Kari Johnston began her career with the Autism Society of North Carolina in 1997, providing direct support services to several individuals with ASD in eastern North Carolina. She then became a Community Services Coordinator and, in 2000, opened the Greenville Services Office. During her tenure in the eastern region, Kari held numerous positions with increasing responsibility, including Eastern Regional Director. Under her leadership, the region expanded to serve more than 100 individuals with ASD throughout 12 counties, employed more than 180 staff providing direct support services, and operated two residential homes. Throughout this time, the eastern region earned a reputation for excellent clinical quality and built strong partnerships with area LMEs/MCOs. In 2014, Kari became the Director of Services and is responsible for the oversight of statewide direct support services to nearly 700 individuals with ASD served by more than 900 direct care and support staff in five regions across North Carolina. Kari attended Pennsylvania State University, where she received her bachelor’s degree in Rehabilitation Services. She resides in Clayton with her husband and four children.
David Laxton has worked for the Autism Society of North Carolina for more than 20 years, beginning in January 1995. Prior to coming to ASNC, he worked for Division TEACCH at the University of North Carolina for nearly five years, working with adults on the autism spectrum in vocational and residential settings. David is the past chair of the Chapter Services Committee of the Autism Society of America, Past Board President of Triangle United Soccer Association, and volunteer coach with South Durham Little League. He is a member of the Public Relations Society of America and the American Marketing Association. David graduated from the University of North Carolina at Chapel Hill with a bachelor’s degree in Psychology. He lives in Durham with his wife and two children.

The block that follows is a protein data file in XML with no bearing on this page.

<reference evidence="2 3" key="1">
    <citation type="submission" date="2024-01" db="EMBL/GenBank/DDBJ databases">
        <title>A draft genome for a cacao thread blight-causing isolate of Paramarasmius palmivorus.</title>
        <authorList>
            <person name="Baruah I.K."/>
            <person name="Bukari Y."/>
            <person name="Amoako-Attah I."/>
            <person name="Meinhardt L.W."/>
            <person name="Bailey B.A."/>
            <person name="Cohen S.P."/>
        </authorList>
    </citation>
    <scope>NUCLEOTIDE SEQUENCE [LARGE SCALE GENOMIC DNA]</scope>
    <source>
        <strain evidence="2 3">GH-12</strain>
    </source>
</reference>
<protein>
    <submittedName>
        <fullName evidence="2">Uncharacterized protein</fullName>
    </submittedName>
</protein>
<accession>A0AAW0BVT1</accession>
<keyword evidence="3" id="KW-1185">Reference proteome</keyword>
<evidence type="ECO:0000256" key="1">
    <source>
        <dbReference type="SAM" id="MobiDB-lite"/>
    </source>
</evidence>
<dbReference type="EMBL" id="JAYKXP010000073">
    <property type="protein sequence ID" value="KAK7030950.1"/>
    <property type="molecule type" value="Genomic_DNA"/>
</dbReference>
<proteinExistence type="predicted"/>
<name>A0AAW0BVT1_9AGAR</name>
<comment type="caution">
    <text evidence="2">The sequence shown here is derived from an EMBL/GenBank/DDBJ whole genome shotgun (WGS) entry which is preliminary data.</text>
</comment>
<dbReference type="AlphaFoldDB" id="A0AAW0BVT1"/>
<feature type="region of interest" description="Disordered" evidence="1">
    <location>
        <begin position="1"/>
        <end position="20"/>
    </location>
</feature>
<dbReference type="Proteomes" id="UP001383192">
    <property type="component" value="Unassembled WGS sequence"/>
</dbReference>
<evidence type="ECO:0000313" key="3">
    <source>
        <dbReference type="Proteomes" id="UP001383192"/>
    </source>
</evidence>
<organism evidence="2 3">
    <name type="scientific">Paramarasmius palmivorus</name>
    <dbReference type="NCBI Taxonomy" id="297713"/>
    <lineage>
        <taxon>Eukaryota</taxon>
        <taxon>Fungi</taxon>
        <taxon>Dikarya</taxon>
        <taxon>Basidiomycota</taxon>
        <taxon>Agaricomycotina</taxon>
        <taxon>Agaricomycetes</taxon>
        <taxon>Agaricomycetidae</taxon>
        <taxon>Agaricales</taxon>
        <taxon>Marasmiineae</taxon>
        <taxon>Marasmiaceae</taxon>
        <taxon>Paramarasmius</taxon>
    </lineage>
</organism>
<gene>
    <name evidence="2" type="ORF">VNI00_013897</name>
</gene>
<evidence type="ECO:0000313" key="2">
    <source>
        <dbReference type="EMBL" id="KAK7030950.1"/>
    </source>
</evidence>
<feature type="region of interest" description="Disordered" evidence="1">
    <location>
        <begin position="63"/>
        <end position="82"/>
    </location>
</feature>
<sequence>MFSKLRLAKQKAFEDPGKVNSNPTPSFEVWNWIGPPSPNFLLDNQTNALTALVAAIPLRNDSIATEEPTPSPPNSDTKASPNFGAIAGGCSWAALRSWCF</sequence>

Jennifer Mahan has worked for the Autism Society of North Carolina since October of 2010. Her role includes legislative, grassroots, and one-on-one advocacy. Prior to coming to ASNC, Jennifer worked for the Mental Health Association in North Carolina for ten years, most recently as Director of Policy and Advocacy Initiatives. She is the past Chair of two large statewide advocacy coalitions: The Coalition, with 40 members advocating for the needs of individuals with developmental disabilities, addictive disease, and mental health disorders; and The Covenant with North Carolina’s Children, with more than 65 members advocating for a broad range of issues affecting children and families. Jennifer has a background in consumer advocacy, information and referral programs, and human services policy focused on developmental disabilities, mental health, addictive disease, and low-income benefits programs.